Issues and Controversies (database)
Overview: For students that have to debate on a topic, or need to provide a balanced view of a current issue or controversy, this database can be of great assistance. The front page highlights particular issues in the headlines that might be of interest. You can also search by keywords, limiting information to a certain date range and by where it pulls the keyword from, making this a similar way to search as Google, though with more options for limiting results. It also provides resources for students like how to cite sources and create topical timelines, and for educators on how to use this service. Lists of possible topics for study contain a summary of the issue, additional sub-topics within that subject, articles, pictures, other places to contact for information, and a bibliography.
Critical Evaluation: In contrast to the Opposing Viewpoints, the structure of these pages is a little more confusing and difficult to skim. Each page does offer a summary of each side of the argument at the top, but further information is written in a longer piece that provides background information and statistics, and then goes into more detail about the differing opinions on the subject. There are links on the side of the page with overviews, news articles on the subject, and related articles, which might allow a student to pull primarily from this database for a basic assignment or more detailed one.
The resources specifically for students seem rather useful, and compile materials not specific to an opposing viewpoints assignment. There are articles on presenting your research such as writing and delivering a speech or how to avoid plagiarism. This section provides helpful bullet points that are further divided into a section so that teens can skim for the information most relevant. There are also resources on how to analyze and understand information, like editorial cartoons, or online sources. If students utilize these resources instead of just the straight facts, it could improve their future research and writing and presenting skills, but I suspect they are not as widely used as the other information.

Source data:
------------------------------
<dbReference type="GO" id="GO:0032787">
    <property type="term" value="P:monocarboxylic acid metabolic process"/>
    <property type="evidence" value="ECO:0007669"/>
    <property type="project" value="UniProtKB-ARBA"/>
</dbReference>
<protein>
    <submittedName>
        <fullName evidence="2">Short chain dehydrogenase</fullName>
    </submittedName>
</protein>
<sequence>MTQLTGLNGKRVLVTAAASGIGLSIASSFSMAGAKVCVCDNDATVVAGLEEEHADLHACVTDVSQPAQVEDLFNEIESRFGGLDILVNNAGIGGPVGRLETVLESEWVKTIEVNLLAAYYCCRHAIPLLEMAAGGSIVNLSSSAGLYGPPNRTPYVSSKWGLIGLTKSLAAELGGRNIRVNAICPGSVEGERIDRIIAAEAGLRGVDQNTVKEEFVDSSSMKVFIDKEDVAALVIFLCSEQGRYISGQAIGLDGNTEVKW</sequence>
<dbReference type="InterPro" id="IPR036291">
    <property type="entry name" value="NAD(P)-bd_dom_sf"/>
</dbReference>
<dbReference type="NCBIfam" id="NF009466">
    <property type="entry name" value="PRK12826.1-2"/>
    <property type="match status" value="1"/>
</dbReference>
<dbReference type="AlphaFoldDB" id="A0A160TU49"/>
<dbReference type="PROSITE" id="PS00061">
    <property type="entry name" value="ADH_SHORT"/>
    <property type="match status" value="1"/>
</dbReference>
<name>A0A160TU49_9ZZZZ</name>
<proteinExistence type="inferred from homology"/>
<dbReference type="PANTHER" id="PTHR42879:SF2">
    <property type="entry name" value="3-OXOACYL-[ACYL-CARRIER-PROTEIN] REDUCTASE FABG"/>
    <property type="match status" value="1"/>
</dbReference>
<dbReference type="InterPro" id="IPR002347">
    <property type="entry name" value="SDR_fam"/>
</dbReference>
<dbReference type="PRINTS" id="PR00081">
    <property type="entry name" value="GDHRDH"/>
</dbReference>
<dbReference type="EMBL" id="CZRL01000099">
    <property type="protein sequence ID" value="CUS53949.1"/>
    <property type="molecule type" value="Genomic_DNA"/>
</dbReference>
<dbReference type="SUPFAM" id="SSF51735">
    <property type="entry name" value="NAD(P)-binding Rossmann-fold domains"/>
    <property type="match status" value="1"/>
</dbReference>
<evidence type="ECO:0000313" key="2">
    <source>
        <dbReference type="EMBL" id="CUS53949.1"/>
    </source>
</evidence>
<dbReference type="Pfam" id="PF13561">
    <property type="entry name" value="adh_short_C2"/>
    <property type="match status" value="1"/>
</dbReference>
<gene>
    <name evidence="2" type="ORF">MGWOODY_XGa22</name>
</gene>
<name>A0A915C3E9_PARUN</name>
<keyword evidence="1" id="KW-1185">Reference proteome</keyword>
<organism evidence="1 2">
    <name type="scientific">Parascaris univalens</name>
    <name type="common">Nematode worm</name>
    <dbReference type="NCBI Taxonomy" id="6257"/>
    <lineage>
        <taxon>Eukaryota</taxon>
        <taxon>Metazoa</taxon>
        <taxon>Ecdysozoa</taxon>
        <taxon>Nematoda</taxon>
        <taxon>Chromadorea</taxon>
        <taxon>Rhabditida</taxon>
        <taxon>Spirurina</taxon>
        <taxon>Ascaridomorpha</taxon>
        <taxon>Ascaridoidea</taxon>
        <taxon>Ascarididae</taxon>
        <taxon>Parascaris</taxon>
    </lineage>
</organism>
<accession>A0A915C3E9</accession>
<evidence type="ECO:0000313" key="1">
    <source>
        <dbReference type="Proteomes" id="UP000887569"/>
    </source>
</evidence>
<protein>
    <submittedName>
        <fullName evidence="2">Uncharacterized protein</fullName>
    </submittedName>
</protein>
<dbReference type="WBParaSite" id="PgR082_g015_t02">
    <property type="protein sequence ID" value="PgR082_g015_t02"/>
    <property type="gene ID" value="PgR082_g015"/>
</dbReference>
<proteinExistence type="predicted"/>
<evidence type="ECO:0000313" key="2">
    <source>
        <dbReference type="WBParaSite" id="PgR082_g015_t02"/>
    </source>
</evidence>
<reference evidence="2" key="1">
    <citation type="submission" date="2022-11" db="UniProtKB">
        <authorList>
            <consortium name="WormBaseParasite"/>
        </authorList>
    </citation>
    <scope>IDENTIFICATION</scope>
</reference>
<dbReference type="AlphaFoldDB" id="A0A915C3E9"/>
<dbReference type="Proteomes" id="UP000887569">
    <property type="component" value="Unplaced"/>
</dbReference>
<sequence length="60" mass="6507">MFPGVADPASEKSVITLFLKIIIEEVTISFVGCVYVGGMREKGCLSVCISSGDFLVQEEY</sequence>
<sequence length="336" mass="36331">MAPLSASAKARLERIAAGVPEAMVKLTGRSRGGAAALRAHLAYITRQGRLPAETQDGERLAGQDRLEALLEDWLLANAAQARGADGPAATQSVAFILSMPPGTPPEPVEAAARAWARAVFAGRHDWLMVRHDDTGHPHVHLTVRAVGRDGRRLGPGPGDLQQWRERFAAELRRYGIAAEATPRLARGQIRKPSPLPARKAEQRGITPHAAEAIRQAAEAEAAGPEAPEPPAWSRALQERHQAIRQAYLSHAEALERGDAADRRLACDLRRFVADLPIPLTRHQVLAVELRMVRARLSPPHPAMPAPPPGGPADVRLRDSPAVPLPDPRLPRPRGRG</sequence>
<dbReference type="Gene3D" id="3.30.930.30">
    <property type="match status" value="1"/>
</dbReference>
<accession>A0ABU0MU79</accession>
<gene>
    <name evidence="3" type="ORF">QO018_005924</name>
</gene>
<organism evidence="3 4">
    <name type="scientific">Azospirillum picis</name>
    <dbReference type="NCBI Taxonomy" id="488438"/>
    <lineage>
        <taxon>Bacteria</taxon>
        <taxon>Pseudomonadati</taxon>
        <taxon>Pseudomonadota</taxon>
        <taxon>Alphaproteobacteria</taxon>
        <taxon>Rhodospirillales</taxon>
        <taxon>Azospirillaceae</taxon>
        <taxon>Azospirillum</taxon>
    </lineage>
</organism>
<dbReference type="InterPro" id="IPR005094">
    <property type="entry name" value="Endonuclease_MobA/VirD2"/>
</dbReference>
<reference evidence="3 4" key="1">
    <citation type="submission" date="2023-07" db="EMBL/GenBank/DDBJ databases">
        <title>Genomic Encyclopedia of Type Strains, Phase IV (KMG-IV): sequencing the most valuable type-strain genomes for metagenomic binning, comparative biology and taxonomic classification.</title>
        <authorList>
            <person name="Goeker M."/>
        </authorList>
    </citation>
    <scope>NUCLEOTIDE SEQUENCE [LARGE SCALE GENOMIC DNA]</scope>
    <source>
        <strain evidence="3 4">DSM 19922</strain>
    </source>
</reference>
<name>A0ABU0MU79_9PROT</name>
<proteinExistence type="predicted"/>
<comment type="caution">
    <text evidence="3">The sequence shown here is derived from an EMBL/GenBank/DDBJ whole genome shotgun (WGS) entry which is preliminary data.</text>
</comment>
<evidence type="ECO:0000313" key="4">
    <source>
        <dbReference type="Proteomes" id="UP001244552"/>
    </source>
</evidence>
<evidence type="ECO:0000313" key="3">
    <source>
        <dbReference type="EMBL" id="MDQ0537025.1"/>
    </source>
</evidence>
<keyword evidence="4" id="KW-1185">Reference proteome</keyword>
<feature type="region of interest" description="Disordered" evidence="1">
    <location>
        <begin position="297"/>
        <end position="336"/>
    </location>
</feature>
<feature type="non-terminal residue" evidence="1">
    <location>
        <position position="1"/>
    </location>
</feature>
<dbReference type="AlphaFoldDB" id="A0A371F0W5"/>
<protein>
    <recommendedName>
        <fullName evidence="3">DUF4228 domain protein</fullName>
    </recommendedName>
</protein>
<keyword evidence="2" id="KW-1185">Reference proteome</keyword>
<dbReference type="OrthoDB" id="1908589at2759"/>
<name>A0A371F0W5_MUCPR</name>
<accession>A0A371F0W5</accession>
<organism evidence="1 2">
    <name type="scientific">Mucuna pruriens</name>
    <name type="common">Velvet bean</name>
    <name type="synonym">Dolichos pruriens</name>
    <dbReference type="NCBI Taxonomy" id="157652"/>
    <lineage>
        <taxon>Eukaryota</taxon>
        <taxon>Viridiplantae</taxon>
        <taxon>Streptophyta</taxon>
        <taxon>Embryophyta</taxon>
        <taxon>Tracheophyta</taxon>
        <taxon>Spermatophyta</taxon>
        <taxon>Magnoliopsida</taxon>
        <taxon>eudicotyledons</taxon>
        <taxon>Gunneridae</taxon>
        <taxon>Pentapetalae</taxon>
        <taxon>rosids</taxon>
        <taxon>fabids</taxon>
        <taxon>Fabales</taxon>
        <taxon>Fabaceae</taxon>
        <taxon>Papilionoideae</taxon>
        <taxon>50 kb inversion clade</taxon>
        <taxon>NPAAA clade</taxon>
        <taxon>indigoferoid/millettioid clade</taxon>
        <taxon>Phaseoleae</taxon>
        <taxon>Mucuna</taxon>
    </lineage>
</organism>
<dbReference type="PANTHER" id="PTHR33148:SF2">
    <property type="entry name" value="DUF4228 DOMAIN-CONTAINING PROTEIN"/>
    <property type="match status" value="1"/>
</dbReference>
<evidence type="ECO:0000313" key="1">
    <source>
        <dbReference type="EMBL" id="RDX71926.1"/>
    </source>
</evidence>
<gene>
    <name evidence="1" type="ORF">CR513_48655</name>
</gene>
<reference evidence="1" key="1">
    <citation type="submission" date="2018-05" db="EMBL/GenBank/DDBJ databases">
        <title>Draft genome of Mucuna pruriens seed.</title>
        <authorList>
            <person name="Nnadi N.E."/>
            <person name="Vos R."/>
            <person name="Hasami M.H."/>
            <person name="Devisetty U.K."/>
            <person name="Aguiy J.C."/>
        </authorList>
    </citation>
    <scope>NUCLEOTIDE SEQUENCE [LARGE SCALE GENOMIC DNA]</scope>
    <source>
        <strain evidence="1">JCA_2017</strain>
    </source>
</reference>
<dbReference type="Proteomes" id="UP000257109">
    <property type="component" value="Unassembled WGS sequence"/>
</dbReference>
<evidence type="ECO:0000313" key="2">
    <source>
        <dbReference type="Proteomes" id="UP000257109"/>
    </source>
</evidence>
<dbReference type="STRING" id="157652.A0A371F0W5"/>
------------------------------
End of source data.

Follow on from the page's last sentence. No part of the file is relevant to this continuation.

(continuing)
Interestingly enough, there are tabs at the top of the website for encyclopedia, almanac, and curriculum tools. They did not seem as related to the purpose of the website, but do provide additional information on other potential subjects. The almanac has categories to search, but the encyclopedia does not, making it slightly less user friendly in my eyes, since I’m not sure what is available there.
Reader’s Annotation: Students looking for a controversial topic and a look at both sides of the argument can turn to Issues and Controversies for a variety of topics and plenty of balanced information.
Information about the source: Issues and Controversies is provided by Facts on Files Services.
Curriculum ties, if any: This will be a helpful resource in history or sociology classes, and for class debates.
Booktalking Ideas: I don’t imagine that teens will necessarily flock to this resource without needing it for homework, so I would emphasize the ways that this can help students find resources for homework and advice on preparing it.
Reading Level/Interest Age: The writing style will make this more understandable to older users, but I think it will be a valuable resource to people of a variety of ages, and not only teens.
Challenge Issues: None.
Why did you include this database? : Most high school students need to show that they can critically look at an issue and write or present a persuasive argument. This provides a cohesive place to get information on a variety of topics, and find additional resources if needed.